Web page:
Jamaica is among the most romantic islands in the Caribbean, not only for its sensuous green landscape and turquoise waters but also for its fascinating history. 450 years of magical fables, stately estates, rich traditions and natural charm await you here. For the history buff looking for the top historical sites to visit in Jamaica, here is a list of 5:
Once known as the ‘Wickedest City on Earth,’ Jamaica’s famed Port Royal is undoubtedly one of the island’s most captivating historical sites still standing and during the late 17th century was one of the largest towns in the English colonies. Due to its prime geographic location in the middle of the Caribbean, the town was once a haven for buccaneers and pirates, including the infamous Sir Henry Morgan. From Port Royal, these privateers preyed upon and plundered the heavily laden treasure fleets departing from the Spanish Main.
The town thrived as a mercantile trade centre for slaves and raw goods alike until the morning of June 7th, 1692, when what was perhaps the most infamous earthquake to hit the Caribbean let alone Jamaica struck the town. The tremors rocked the sandy peninsula on which the town was built, and two-thirds of the city either fell into rubble or sank into the sea. An estimated 2000 citizens were instantly killed in the disaster. Many more perished from injuries and disease in the following days. An eerie sort of energy remains in the town now known as one of the island’s best fishing villages. Visitors to Port Royal can tour the the buildings and even a few artifacts remaining from that great era.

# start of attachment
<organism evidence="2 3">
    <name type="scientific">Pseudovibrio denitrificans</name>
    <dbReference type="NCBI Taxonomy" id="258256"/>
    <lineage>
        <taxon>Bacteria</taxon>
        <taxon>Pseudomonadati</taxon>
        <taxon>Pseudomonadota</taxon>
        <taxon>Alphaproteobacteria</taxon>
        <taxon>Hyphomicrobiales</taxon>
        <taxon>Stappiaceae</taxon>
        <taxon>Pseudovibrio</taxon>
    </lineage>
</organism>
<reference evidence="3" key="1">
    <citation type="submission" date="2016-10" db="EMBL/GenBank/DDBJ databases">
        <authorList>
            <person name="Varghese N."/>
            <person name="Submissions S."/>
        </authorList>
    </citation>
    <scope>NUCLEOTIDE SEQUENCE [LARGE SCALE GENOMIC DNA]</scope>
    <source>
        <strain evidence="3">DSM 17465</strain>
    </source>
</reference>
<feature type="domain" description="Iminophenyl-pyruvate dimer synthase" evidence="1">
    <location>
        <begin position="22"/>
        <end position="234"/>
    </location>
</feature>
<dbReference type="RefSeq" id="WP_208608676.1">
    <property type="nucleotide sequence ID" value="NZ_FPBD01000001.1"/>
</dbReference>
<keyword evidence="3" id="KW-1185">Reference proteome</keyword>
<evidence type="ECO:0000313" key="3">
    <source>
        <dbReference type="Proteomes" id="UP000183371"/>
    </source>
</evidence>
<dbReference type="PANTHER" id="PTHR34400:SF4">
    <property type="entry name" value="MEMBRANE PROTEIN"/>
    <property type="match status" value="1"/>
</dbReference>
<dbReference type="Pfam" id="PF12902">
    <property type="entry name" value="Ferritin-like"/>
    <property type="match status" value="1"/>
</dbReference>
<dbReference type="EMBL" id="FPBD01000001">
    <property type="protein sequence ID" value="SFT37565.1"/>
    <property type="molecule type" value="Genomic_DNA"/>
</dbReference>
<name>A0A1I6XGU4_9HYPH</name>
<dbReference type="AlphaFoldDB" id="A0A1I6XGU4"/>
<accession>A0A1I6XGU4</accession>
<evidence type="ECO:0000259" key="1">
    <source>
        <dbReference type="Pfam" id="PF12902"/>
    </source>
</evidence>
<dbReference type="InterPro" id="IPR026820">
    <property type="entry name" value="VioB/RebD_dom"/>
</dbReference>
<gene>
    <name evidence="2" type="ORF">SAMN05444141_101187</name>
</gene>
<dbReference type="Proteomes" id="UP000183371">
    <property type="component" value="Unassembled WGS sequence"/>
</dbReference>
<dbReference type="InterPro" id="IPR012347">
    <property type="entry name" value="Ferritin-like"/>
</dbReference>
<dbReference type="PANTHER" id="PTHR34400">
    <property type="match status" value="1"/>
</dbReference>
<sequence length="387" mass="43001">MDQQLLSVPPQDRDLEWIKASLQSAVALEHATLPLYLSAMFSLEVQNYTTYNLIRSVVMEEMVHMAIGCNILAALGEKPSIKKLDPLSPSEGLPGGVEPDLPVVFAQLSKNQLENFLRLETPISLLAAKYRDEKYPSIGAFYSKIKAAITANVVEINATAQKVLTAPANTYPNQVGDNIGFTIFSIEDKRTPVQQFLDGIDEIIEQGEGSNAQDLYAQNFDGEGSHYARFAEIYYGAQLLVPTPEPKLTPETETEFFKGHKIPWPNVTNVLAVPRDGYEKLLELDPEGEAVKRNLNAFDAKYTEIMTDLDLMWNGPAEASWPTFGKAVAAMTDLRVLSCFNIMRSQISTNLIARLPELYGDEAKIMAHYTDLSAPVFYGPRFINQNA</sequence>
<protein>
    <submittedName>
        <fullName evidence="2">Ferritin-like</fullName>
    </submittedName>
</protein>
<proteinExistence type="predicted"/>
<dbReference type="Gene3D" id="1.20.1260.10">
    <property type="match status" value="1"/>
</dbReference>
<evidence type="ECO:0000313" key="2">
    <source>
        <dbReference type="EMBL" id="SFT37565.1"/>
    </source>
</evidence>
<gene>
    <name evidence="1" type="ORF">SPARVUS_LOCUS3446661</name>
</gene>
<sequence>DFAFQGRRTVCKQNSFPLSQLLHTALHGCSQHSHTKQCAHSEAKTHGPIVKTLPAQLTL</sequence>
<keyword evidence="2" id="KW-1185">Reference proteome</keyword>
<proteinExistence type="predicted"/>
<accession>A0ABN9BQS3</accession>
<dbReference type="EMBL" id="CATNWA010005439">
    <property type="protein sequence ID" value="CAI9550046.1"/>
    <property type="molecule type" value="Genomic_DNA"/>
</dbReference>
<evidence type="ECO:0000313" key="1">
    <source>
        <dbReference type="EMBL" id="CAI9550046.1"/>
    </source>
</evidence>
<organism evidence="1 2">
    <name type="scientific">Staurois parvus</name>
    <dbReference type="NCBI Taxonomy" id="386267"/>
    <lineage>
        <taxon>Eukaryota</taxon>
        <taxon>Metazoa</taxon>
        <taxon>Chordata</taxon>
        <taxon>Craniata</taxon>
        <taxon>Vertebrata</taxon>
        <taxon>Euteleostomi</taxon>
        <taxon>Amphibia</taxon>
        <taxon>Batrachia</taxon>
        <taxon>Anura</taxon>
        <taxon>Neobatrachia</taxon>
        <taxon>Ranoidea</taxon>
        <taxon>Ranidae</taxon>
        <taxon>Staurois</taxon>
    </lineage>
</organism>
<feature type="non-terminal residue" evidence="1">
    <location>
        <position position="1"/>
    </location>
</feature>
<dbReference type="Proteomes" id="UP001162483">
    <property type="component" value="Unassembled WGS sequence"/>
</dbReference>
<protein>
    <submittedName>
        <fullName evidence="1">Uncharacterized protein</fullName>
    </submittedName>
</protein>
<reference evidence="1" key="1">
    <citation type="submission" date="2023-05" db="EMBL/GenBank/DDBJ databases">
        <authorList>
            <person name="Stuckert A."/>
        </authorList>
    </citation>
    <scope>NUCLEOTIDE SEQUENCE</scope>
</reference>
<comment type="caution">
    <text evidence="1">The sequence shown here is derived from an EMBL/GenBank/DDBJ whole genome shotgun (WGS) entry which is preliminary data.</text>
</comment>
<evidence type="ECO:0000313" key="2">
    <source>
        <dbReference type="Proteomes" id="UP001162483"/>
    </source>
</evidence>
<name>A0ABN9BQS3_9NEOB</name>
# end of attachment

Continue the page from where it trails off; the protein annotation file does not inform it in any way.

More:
Rose Hall Great House
Located approximately 9.25 miles (15 km) east of the beautiful beaches of Montego Bay, Rose Hall Great House is one of the most famous and intriguing historical structures in Jamaica. Built in 1770 by George Ash for John Palmer, Custos of St Thomas, and his wife Rosa. According to local legend the Great House is to this day haunted by the malicious spirit of Annie Palmer, “The White Witch”, the tempestuous widow of John Palmer’s grandnephew John Rose Palmer, who eventually came to own the estate.
Surrounded by a 6600-acre sugar plantation which once had more than 2000 slaves, the Georgian Great House is built of cut-stone on the first two levels and stucco on the third and uppermost level. The main entrance to the second level of the building consists of a cut-stone symmetrical grand staircase, which leads to a verandah on the seaward side of the building. The building also features sash windows, keystone, quoins and a hip roof which help to make it a lovely backdrop for for a couple whose fantasy wedding is set back in time.
Accompong Maroon Village
Located in the hills of St. Elizabeth Parish in Jamaica, consolidated by a treaty in 1739. Accompong is the mountaintop historic home of the Leeward Maroons. The Jamaican Maroons were runaway slaves who fought the British during the 18th century. When the British invaded Jamaica in 1655 the Spanish colonists fled leaving a large number of Africans who they had enslaved. Rather than be re-enslaved by the British, they escaped into the hilly, mountainous regions of the island, joining those who had previously escaped from the Spanish to live with the Taínos. The Maroons were highly influential in the fight to obtain freedom from colonial enslavement